Carers Need Urgent Focus
Carers Need Urgent Focus
One of the world's largest qualitative studies about the lives of family carers, undertaken by the University of Auckland, has found that less than 1% of Kiwi carers of disabled children and young people are satisfied with the supports provided to their family.
Carers of older people say they are faring slightly better ... less than 3% of these carers say they are getting enough support.
Only 10 of the 300 carers interviewed has been able to remain in paid employment due to the commitments of providing support for a friend or family member.
The study is based on extensive interviews with New Zealand carers of all ages and caring situations.
It was supported by Carers NZ and other non-government organisations, who encouraged carers to participate.
Carried out by University of Auckland lecturer and researcher Dr Diane Jorgensen, the Carers' Assessment of Needs (CAN) study found that men in caring roles for disabled children are among the most stressed carers. Two thirds of carers in the CAN project have experienced depression.
Carers NZ says the findings are a red flag for a society depending ever more on family carers to make policies such as ageing in place and community care work. There aren't enough practical supports in place for carers of any age and urgent attention is needed to ward off high numbers of carers becoming health consumers themselves, says Carers NZ chief executive Laurie Hilsgen.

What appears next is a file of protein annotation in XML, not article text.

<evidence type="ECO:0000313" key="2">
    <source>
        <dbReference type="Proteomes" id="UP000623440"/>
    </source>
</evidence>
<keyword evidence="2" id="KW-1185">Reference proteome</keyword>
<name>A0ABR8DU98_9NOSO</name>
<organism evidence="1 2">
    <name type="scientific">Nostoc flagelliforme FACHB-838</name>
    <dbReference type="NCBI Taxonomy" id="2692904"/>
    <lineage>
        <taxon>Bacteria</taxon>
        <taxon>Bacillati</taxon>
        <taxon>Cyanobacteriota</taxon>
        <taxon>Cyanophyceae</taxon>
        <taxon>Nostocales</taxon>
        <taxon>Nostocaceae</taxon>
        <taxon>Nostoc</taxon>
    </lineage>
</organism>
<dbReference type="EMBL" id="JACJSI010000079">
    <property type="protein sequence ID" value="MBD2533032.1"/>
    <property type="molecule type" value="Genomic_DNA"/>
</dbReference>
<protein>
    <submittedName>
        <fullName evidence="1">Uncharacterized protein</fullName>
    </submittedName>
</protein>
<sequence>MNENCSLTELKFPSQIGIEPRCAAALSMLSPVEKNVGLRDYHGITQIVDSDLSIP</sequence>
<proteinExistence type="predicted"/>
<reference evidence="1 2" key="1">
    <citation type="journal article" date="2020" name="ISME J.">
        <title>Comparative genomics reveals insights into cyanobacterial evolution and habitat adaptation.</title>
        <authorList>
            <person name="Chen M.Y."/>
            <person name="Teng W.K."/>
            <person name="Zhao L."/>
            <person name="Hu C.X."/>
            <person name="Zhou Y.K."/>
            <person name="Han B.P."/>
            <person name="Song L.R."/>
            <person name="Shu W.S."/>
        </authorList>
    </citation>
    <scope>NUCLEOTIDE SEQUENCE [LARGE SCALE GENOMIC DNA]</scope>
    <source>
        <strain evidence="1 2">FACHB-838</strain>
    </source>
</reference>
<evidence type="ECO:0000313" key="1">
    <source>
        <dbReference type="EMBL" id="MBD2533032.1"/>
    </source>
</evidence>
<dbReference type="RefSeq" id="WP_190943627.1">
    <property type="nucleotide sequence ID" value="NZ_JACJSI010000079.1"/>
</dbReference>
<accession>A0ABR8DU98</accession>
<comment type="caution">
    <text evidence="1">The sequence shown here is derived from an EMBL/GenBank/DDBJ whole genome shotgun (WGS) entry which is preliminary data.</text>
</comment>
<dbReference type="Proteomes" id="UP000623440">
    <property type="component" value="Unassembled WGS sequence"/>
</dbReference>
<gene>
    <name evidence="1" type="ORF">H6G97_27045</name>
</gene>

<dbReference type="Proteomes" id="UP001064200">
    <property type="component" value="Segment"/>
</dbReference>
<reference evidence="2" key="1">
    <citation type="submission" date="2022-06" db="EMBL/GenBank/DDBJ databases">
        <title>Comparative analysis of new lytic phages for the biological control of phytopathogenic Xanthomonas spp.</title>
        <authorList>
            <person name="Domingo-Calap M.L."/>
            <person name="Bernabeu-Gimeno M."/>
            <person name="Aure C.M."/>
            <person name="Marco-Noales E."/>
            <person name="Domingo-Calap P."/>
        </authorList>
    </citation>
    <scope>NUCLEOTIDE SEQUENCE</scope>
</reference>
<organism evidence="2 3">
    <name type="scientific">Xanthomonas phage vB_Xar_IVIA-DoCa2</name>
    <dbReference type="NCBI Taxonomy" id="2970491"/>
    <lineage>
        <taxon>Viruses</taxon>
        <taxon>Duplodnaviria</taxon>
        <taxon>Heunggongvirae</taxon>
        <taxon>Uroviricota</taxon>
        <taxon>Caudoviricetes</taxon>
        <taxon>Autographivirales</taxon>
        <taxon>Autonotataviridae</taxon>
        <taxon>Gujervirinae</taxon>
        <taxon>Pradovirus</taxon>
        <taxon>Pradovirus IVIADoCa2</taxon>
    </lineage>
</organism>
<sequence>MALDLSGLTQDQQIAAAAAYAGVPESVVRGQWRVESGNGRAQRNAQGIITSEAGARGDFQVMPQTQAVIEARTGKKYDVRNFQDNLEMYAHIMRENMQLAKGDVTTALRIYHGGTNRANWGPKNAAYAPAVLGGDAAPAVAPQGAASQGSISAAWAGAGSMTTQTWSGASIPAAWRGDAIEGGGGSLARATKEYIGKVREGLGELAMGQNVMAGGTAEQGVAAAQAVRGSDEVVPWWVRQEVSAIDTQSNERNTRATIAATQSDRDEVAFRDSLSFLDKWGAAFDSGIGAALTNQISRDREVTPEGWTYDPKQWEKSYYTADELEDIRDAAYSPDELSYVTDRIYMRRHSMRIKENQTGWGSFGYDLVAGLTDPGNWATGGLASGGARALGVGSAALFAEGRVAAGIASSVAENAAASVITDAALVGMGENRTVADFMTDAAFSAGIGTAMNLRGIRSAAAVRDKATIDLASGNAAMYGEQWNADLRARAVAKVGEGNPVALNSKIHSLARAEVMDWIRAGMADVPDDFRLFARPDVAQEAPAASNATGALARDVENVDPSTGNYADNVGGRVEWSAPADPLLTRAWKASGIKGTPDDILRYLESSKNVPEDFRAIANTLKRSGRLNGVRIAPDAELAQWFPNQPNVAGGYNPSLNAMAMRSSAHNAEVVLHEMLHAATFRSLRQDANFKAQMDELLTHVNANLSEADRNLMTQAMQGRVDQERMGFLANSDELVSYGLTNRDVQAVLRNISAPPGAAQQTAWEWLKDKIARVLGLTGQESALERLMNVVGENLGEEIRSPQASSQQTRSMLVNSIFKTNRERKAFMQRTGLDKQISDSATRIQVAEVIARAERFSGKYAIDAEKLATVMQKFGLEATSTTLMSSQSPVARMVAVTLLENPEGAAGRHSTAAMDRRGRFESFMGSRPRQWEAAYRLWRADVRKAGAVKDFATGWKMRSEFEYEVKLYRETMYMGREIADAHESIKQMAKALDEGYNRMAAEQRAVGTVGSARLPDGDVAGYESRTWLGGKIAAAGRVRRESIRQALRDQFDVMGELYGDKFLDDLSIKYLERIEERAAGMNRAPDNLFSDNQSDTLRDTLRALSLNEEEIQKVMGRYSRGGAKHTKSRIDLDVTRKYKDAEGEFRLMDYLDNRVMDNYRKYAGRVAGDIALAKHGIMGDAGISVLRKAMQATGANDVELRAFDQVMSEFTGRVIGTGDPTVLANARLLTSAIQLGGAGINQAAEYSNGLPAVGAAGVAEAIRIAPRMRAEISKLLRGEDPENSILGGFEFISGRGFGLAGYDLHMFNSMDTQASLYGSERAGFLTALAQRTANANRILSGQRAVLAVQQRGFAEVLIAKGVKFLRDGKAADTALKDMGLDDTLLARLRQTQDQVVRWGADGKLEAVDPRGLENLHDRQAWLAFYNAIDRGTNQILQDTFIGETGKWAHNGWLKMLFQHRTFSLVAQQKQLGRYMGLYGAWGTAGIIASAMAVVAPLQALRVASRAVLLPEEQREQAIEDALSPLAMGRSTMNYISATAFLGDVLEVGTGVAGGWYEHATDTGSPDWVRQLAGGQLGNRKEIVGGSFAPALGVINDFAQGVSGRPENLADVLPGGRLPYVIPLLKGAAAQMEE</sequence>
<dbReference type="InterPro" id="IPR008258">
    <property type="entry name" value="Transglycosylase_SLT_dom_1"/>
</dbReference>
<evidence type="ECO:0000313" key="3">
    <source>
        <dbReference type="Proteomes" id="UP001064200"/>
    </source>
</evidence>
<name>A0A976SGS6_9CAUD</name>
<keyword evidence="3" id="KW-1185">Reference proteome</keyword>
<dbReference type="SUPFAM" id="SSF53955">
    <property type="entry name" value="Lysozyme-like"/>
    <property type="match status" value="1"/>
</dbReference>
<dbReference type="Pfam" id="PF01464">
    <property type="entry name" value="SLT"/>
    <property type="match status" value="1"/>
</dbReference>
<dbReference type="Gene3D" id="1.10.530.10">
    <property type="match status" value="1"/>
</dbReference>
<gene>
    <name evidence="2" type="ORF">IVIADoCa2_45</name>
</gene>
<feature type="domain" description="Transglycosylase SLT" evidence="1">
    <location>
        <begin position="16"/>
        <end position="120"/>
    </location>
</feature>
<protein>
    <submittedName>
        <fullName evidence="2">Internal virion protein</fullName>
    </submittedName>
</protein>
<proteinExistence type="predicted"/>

Census 2006 found more than 420,000 carers in New Zealand. Carers are the country's biggest health workforce and their unpaid work has an annual minimum value of $7 billion. Carers NZ believes the true number of carers in New Zealand to exceed 750,000, based on demographic studies carried out in peer nations such as Britain, the United States, and Australia.
"The CAN study is important evidence from our own backyard, pointing to a need for urgent implementation of the Carers' Strategy and other policy improvements," Hilsgen says. "New Zealand can no longer take its family carers for granted. Families are struggling and we have to move faster to improve supports."
Carers NZ is the Secretariat for the Carers Alliance, a coalition of 45 national non-profits who made a united call for a Carers' Strategy in 2004. The Strategy and its first five year Action Plan were launched last April.
The Alliance met at Parliament this week to agree on new policy work for families with health and disability needs, such as supporting the NZ Continence Association in its call for a national approach to continence services, and improvements in the Carer Support subsidy and Needs Assessment and Service Coordination.
The Alliance is also awaiting signals from the new government about how it will support carers, and its direction regarding implementation of the Carers' Strategy Action Plan. All political parties pledged to support and build on the Carers' Strategy during the election campaign.
Read Dr Jorgensen's CAN study report, and Carers NZ's press release about the findings, at www.carers.net.nz